- The lunch hall was relaxed and happy. Pupils queued for their food without needing supervision. Teachers chose to sit with random groups of pupils and there was no pupil resentment about this at all. There was a lovely family atmosphere in the room. There was no misbehaviour, but it didn’t seem that this was because the hall was heavily policed. I didn’t see any tellings off, I didn’t see any demerits. Instead, teachers told us that kids have just learned to appreciate manners, and the buy in is so high that they behave nicely in there because they want to.
- Joe Gabr, a science teacher of ten years, was considering leaving the profession before Charter was turned around. He was gutted to leave teaching, as it was the only thing that he had wanted to do since his early childhood. Unfortunately Joe felt that he had no other option. Despite over 60% of pupils in his classes passing their science GCSEs, compared to the old school average of around 30%, Joe felt as though he was killing himself in an unhappy, out-of-control school environment. To tide him over and support his newborn baby whilst training for another career, Joe considered applying for jobs at Morrisons and B&Q! But within 30 minutes of meeting Barry Smith, Joe knew that if anyone could turn around Great Yarmouth High School it would be him. We sat in his lesson for 50 minutes and loved every minute! Here’s what we learned from him:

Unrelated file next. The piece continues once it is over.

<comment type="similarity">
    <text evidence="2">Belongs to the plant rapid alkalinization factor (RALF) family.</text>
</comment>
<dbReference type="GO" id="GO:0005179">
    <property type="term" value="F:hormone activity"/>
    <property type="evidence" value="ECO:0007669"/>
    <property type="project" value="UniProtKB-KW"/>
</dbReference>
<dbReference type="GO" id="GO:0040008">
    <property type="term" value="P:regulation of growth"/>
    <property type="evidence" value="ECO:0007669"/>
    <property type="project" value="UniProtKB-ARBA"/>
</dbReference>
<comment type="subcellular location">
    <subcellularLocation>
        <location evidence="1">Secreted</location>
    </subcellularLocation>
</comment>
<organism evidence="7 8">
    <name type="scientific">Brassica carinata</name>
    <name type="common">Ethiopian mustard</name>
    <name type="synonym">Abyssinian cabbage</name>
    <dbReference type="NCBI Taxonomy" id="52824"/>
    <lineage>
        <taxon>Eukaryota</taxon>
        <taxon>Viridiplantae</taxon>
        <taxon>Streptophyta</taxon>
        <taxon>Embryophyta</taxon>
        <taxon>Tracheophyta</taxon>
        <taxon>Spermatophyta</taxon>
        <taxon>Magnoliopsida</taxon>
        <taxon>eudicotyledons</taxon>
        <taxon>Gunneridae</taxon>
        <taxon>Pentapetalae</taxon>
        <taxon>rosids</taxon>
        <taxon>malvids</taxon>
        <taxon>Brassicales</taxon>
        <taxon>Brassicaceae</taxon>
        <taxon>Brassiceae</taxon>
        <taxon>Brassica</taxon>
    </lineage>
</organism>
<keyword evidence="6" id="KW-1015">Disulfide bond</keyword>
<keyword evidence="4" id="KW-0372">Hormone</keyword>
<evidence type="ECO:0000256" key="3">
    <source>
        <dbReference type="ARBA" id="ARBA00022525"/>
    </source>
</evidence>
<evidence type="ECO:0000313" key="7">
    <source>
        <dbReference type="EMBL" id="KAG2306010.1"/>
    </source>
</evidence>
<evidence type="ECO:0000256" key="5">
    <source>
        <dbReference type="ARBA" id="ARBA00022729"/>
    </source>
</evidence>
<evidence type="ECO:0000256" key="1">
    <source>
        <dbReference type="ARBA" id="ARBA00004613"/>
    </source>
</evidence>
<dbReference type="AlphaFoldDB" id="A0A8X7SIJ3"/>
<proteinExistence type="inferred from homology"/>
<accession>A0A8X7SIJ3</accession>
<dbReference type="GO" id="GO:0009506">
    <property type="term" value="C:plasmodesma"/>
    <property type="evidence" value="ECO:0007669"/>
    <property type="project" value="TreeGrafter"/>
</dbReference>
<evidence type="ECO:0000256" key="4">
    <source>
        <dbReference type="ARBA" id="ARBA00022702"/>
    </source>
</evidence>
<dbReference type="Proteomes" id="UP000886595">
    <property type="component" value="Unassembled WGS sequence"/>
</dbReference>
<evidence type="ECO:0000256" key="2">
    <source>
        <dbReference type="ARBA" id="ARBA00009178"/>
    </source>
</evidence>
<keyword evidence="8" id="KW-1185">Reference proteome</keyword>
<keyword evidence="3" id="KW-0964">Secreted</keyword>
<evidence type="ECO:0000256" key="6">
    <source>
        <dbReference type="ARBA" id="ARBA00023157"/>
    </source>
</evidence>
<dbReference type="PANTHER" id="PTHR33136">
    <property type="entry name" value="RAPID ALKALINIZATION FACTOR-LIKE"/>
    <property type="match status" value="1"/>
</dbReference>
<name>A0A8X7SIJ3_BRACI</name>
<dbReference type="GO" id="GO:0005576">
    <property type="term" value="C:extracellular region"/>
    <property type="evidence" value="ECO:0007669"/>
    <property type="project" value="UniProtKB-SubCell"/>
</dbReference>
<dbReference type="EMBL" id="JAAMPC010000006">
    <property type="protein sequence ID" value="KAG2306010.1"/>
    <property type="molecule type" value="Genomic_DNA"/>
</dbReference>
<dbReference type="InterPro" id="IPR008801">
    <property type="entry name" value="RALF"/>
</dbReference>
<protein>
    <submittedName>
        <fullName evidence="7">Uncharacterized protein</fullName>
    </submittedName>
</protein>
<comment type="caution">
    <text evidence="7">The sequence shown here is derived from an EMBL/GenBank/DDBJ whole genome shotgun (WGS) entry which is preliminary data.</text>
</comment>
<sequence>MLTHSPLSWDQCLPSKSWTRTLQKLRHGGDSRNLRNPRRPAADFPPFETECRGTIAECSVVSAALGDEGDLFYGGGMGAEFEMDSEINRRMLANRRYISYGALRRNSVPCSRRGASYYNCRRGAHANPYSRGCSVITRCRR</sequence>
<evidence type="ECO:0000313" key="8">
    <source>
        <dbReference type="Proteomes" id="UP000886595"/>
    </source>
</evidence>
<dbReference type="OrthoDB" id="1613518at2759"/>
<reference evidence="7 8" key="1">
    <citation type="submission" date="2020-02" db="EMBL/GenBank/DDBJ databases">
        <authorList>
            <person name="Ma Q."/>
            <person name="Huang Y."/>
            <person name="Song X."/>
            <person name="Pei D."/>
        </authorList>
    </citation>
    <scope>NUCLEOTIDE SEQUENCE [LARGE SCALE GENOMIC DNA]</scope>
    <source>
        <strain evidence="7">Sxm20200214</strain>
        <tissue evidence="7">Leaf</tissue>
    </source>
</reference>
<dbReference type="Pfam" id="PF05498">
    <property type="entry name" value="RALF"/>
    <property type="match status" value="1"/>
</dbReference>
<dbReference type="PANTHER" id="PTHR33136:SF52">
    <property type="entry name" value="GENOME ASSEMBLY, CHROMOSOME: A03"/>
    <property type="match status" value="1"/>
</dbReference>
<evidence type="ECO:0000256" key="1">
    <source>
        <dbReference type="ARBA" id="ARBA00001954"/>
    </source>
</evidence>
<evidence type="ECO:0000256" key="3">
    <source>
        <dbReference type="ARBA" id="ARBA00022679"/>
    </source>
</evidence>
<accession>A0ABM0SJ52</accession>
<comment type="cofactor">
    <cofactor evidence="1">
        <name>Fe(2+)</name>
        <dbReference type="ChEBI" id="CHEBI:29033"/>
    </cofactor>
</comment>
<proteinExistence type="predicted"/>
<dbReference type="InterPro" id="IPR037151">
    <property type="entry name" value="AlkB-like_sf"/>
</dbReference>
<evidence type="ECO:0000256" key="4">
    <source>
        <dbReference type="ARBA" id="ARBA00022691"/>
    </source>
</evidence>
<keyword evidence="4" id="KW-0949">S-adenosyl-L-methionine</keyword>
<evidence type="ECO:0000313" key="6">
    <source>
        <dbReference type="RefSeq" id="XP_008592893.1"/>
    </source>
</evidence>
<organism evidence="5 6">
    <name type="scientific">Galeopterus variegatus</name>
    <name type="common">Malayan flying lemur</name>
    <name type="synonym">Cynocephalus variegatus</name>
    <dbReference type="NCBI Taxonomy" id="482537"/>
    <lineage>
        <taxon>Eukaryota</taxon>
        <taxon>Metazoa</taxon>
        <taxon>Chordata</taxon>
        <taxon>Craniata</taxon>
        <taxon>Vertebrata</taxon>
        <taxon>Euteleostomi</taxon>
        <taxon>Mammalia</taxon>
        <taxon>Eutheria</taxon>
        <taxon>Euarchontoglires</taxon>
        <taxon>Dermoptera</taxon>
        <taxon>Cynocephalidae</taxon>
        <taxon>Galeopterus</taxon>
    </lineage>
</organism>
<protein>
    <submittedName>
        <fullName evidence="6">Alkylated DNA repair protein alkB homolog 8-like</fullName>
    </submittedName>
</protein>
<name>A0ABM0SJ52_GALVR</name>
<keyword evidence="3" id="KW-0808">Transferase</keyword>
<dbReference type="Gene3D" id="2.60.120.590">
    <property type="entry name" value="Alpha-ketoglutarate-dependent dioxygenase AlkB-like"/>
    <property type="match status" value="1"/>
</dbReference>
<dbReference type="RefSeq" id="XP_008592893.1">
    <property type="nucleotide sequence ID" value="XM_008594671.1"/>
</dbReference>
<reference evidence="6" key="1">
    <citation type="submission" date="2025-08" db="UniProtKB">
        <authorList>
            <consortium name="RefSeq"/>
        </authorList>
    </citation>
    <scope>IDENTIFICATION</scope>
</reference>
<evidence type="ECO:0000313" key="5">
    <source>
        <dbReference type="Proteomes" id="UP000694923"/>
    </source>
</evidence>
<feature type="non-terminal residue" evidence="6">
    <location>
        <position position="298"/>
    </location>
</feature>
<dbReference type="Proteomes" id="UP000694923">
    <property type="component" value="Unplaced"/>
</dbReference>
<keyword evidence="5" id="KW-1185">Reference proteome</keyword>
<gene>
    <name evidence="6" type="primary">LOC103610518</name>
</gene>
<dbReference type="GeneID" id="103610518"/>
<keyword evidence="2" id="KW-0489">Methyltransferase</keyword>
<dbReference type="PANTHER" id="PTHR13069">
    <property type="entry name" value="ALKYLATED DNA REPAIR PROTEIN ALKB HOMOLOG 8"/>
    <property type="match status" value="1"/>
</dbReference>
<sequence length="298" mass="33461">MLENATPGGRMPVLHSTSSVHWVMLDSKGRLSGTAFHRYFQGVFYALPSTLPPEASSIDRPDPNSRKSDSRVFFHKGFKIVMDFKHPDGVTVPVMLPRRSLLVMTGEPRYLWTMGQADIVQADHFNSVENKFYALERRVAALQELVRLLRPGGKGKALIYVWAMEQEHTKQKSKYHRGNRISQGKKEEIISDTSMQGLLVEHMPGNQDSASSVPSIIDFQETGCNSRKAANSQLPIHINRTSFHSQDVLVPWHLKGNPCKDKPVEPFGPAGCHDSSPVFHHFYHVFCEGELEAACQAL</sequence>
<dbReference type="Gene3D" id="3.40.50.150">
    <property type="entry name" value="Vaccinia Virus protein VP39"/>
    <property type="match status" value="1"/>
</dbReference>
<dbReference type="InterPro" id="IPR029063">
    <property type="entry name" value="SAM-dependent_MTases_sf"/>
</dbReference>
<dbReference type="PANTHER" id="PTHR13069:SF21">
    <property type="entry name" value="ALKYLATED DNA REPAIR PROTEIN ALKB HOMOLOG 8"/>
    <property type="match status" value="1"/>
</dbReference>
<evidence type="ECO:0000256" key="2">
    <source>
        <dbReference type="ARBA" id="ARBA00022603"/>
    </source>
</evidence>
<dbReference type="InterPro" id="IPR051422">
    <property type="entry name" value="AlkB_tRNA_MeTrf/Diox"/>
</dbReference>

- Planning lessons is no longer about planning for behaviour but planning for learning. There is no room for complacency, however. Joe Gabr mentions how he is worried that he isn’t making the most of every minute in the classroom. Staff are very self-reflective and welcome feedback from colleagues.
- Joe smiled constantly throughout his lesson and there was a genuine feeling of warmth. He encourages the pupils non-stop: “that’s ok, we’ll get there”; “don’t worry if you don’t know!”; “That’s a really common mistake so nothing to be embarrassed about”; “if you didn’t get that then don’t worry because we’re going to do loads of practice”.